There I was, almost at the end of the night, having spoken to a few hundred hand-picked, talented high school students about my life as a doctor. Their youth was no barrier to their determination to be the best – I met budding astronauts, focused scientists, concerned environmentalists, and as usual, a horde of kids who dreamed of becoming doctors.
The students asked penetrating questions about everything from the ethics of million-dollar drugs to whether children compromised one’s career. These were teenagers! With each question, my admiration grew and I briefly dreamed that one day, in my household, there might be such questions to replace, “Have you seen the remote?”
I was signing books when I noticed a girl, who hovered on the side, waiting till the crowd had cleared.
“I don’t know how to ask this without being rude,” she ventured, before my silence enabled her.
“My parents really want me to do medicine but I’m not interested. How do I say no?”
It was the curliest question of the night.
“I think I can get in but my heart is not in it.”
“It’s great that you recognise it,” I said. “Have you tried talking to your parents?”
“I’ve tried and tried, but they have invested their whole life in my brother and me.”
“What would happen if you said no?”
“They would be really disappointed in me. That would break my heart.”
“But if I did medicine, I wouldn’t be honest to myself. And I’d take the spot of someone who really wanted it.”
She faced a wicked dilemma: whether to obey the urging of her parents or rely on her own, admittedly young, instinct. A momentous decision hung in the air, the sort parents can help address, but of course, the parents were the problem. And though she relaxed at the opportunity to voice her dilemma, I knew that the knots in her stomach would return soon.
I wished that I could sweep away her problem; I wished I could convince her parents that a child of her poise and humility would do well in whatever she chose. I told her to see the school counsellor again and I reminded her to be true to herself but when she left, I felt hollow, musing whether she would one day be the troubled student or the depressed intern I encounter.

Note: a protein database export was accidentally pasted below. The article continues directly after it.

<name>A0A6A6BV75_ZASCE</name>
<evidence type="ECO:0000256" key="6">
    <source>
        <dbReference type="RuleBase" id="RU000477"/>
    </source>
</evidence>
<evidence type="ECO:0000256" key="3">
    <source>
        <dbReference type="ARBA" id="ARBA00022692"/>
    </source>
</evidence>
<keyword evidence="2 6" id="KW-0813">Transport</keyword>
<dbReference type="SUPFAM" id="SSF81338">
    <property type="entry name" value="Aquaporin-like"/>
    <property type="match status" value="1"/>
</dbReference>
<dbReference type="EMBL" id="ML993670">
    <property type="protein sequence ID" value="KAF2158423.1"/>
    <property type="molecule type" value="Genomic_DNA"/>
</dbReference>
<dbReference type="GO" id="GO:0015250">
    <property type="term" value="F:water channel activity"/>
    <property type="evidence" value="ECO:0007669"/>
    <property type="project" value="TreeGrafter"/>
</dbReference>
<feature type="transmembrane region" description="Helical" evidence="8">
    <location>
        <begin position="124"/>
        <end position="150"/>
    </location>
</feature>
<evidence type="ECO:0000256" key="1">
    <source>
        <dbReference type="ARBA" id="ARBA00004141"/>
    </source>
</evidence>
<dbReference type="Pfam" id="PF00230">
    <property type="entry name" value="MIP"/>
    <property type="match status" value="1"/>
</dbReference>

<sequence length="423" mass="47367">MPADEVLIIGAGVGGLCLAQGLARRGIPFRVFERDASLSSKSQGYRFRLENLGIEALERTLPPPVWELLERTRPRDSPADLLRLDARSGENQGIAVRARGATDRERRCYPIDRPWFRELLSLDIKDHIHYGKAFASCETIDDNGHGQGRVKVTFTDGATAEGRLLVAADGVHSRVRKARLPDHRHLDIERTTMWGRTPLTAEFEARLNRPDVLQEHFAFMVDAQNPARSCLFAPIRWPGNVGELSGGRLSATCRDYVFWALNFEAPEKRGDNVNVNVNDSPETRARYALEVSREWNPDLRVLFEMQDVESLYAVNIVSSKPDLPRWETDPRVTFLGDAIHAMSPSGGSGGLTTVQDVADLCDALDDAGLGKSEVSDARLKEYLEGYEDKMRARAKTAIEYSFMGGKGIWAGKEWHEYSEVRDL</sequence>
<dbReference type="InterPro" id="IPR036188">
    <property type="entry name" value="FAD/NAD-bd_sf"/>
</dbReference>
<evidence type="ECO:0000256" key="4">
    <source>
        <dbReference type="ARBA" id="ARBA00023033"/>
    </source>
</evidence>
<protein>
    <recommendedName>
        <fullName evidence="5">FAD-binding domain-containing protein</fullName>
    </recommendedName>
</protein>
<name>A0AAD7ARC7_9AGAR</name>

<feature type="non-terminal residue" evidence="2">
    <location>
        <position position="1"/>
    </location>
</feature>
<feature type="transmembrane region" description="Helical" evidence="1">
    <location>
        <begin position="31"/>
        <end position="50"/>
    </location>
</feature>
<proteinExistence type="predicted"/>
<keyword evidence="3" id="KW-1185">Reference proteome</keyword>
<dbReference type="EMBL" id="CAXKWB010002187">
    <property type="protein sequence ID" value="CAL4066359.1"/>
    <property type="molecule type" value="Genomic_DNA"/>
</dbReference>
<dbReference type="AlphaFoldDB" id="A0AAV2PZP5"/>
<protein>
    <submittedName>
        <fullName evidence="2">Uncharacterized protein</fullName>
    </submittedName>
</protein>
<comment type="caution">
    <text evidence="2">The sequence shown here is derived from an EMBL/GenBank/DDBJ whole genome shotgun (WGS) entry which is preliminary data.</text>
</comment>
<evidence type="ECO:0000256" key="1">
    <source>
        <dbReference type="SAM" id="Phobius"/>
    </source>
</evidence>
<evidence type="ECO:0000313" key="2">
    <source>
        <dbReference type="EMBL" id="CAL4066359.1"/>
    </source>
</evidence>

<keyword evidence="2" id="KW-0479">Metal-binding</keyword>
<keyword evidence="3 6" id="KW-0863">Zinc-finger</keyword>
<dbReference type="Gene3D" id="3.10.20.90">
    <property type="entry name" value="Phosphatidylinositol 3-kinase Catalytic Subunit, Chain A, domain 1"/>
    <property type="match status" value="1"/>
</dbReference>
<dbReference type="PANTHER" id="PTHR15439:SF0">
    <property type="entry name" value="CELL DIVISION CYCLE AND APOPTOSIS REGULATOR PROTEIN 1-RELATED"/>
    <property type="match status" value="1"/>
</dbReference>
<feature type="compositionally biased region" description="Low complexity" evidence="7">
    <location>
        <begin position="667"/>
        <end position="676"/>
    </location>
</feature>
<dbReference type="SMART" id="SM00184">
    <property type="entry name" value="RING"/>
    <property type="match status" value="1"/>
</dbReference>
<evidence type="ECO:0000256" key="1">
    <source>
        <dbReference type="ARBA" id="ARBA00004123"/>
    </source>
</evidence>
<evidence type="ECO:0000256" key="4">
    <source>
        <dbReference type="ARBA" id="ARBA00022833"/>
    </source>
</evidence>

Although I don’t know her parents, I meet them regularly. I meet them at social events and medical talks. I meet them at seemingly benign movie nights and picnics when the conversation turns to medicine.
“He’s got the marks, he’s all set with the entrance test, all he needs is a coach for the interview,” a mother breathlessly explained. “Do you know anyone?”
“No,” I deadpan.
“I just want her to be happy,” says another. “You’re happy, aren’t you?”
“I am but she isn’t me.”
Another time an acquaintance of an acquaintance knocks on my door, a tired son in tow. “We want last-minute tips for his interview.”
Students pondering a career in medicine, I have always welcomed. Parents who do it on behalf of their child, I am increasingly wary of. The students are largely altruistic; the parents aspire to status, money and job security. I don’t blame them but what they don’t realise is that in the hyper-competitive world of medicine, even those with the marks and motivation battle to get in, so there is even less room for those with the marks but scant motivation.
Some years ago I interviewed a young man who was obviously bored, even in our eight-minute high-intensity interaction. His opening salvo: “Can I just tell you that I want to be an accountant?”
“Wrong interview then,” I said lightly.
“I got the marks and my dad made me come. My dad is a doctor.”
“Did you tell him you aren’t interested?”
“No point, but I hope to fail the interview.”
I was left reeling but I was told that no selection process can filter out pushy parents; we wait for the students to find their voice.
Doctors are often asked if they would recommend the profession to their children. A survey of American doctors by the Physicians Foundation found that more than half say no, citing the triumph of paperwork and bureaucracy over time with patients.
When I talk to my Australian colleagues, I hear similar sentiments. Doctors sign up to help people but are faced with growing mountains of paperwork, mindless compulsory modules and maddening meetings to satisfy performance indicators that make a mockery of patient-centred care.
Many doctors are burnt out, bullied and demoralised. Work is stressful and demanding. A 2013 Beyond Blue survey put paid to the notion that these are merely the groans of a self-indulgent, richly rewarded profession. Australian doctors have a substantially higher rate of high psychological distress compared to the general population and other professionals. An astonishing quarter have considered suicide, double the comparable figure in other professionals.
These figures are not just statistics – they are my friends and my residents. My professional landscape is strewn with doctors in trouble with alcohol and prescription drugs, doctors with broken relationships, sick of work and exhausted at home. I attend funerals and wonder how no one ever knew and I learn that no one is immune.